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Appl Biochem Biotechnol. 2005 Apr;125(1):11-26.

Antioxidant responses to oleic acid in two-liquid-phase suspension cultures of Taxus cuspidata.

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Department of Pharmaceutical Engineering, School of Chemical Engineering & Technology, Tianjin University, PO Box 6888, Tianjin 300072, PR China.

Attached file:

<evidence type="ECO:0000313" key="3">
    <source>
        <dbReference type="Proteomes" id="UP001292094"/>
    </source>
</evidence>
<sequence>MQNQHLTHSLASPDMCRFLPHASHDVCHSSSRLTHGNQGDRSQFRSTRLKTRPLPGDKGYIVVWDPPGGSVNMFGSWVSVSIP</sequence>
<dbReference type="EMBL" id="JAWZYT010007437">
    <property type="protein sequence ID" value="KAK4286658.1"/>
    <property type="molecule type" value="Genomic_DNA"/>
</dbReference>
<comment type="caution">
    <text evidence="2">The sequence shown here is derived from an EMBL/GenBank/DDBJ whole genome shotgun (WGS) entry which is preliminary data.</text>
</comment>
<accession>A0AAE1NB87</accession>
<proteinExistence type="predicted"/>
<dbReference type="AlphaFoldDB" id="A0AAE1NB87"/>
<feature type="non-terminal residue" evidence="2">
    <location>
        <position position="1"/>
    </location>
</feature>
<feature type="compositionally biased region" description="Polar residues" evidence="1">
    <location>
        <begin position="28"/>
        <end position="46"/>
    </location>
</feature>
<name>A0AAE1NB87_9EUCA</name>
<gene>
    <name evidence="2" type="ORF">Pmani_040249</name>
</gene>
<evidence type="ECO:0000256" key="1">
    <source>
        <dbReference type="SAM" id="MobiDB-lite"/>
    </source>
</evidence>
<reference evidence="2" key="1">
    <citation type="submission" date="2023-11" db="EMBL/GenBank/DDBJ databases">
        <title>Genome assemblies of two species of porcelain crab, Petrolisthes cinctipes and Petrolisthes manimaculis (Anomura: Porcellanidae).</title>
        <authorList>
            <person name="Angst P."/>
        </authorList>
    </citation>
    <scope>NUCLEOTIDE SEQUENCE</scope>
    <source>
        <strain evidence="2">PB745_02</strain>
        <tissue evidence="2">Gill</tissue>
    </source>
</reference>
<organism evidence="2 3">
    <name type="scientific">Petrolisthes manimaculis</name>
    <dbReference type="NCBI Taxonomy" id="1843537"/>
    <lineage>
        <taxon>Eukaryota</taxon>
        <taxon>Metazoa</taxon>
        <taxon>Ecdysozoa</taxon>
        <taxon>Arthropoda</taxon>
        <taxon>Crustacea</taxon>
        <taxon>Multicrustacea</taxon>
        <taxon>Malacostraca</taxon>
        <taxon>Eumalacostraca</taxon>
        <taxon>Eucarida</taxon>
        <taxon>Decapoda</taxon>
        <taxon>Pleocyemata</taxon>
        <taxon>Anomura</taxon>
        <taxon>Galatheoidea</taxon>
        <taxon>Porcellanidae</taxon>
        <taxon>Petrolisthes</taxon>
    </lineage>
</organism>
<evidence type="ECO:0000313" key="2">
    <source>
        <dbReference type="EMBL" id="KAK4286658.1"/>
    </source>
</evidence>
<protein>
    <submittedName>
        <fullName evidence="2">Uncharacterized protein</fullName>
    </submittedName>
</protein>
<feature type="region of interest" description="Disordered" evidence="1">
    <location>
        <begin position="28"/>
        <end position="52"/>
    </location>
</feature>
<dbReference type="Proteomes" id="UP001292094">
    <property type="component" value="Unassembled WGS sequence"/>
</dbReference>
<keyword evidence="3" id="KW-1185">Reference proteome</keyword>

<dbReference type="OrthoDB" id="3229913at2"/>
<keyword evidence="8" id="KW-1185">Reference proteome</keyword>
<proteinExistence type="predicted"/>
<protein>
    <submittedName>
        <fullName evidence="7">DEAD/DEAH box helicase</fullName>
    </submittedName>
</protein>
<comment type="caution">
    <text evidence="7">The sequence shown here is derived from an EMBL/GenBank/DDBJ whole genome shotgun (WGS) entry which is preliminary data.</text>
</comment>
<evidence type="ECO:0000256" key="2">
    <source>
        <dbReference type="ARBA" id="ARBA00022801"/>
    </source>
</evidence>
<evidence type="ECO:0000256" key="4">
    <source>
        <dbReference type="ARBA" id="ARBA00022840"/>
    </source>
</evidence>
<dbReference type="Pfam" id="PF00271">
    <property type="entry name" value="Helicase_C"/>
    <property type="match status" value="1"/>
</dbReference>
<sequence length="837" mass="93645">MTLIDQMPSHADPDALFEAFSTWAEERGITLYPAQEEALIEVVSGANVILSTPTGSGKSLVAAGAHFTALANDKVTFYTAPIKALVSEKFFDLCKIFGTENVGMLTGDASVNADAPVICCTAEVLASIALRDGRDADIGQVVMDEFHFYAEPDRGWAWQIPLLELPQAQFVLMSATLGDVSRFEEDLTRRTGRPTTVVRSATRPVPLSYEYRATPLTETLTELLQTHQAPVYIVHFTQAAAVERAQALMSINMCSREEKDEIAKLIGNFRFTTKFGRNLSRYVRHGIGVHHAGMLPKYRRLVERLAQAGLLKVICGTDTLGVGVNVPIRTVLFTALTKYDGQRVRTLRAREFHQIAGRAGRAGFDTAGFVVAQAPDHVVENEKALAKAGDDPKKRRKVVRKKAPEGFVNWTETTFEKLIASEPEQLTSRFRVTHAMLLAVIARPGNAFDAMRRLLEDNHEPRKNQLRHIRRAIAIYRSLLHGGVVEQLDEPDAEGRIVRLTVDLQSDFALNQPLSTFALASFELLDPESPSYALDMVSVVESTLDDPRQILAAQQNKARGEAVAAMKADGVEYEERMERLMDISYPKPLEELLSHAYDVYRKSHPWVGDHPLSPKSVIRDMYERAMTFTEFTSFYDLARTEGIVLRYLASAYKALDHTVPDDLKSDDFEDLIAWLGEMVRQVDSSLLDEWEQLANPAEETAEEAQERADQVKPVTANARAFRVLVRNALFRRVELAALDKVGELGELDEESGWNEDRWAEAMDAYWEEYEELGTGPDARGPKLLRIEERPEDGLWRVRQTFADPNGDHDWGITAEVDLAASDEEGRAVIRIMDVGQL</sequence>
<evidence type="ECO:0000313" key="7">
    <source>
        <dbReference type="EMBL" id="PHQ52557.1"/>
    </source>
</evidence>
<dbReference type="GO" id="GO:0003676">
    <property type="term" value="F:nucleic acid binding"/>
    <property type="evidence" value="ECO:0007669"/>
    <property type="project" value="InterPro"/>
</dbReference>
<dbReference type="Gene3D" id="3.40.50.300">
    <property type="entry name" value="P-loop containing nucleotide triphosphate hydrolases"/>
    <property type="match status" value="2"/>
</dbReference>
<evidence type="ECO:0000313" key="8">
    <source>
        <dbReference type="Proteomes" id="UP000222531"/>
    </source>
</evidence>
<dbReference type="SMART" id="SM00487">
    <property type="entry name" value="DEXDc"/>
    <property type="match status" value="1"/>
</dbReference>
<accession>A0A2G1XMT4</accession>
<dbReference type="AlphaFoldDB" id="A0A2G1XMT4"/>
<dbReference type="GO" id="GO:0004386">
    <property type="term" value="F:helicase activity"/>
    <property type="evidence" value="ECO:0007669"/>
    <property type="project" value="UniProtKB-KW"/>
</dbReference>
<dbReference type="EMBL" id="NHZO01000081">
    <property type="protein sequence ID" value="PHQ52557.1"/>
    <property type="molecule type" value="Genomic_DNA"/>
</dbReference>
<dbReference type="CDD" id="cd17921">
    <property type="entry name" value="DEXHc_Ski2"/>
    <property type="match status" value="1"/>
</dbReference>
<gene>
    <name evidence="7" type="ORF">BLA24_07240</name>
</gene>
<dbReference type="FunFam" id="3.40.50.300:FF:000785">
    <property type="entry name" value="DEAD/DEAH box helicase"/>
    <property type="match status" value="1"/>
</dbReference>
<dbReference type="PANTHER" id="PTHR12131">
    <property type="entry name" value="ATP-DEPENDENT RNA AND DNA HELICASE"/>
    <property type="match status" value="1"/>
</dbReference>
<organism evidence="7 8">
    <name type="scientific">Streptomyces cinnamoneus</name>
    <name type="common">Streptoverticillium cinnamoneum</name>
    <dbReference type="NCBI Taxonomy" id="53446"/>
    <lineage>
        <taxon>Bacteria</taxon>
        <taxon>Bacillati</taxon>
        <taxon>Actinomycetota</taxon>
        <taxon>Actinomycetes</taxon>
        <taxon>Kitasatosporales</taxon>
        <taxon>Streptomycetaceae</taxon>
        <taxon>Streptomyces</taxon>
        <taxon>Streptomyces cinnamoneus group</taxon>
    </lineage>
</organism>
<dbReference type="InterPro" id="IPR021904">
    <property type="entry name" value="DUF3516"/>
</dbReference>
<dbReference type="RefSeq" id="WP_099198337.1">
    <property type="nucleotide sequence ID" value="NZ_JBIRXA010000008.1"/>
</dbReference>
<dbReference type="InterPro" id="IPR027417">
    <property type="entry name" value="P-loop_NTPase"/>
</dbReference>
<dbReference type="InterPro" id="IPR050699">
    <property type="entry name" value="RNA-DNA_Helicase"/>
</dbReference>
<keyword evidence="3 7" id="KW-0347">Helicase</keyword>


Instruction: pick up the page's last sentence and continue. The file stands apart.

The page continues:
Two-liquid-phase plant cell cultures employ the use of a partitioning system to redirect extracellular product into a second phase. After the addition of organic solvent, in order to understand the defense system of Taxus cuspidata cells to organic solvent in two-liquid-phase suspension cultures, we investigated cells' antioxidant metabolism. The results showed that T. cuspidata cells responded to oleic acid with oxidative bursts in both intracellular H2O2 and extracellular O2-* production. Inhibition studies with diphenylene iodonium suggested that the key enzyme responsible for oxidative bursts was primarily NADPH oxidase. Investigation of the relationship between reactive oxygen species (ROS) and defense responses induced by oleic acid indicated that 4% (v/v) oleic acid increased the levels of antioxidant enzymes of superoxide dismutase, ascorbate peroxidase, and catalase and the antioxidant capacity of reduced ascorbate and glutathione. However, when oleic acid content reached a critical value (6% [v/v]), no further increase in antioxidant enzymes and antioxidant capacity was observed, indicating that the defense responses played a role in a certain range of oleic acid content, beyond which the overall ROS scavenging machinery was not induced and the peroxidation of membrane lipids emerged.

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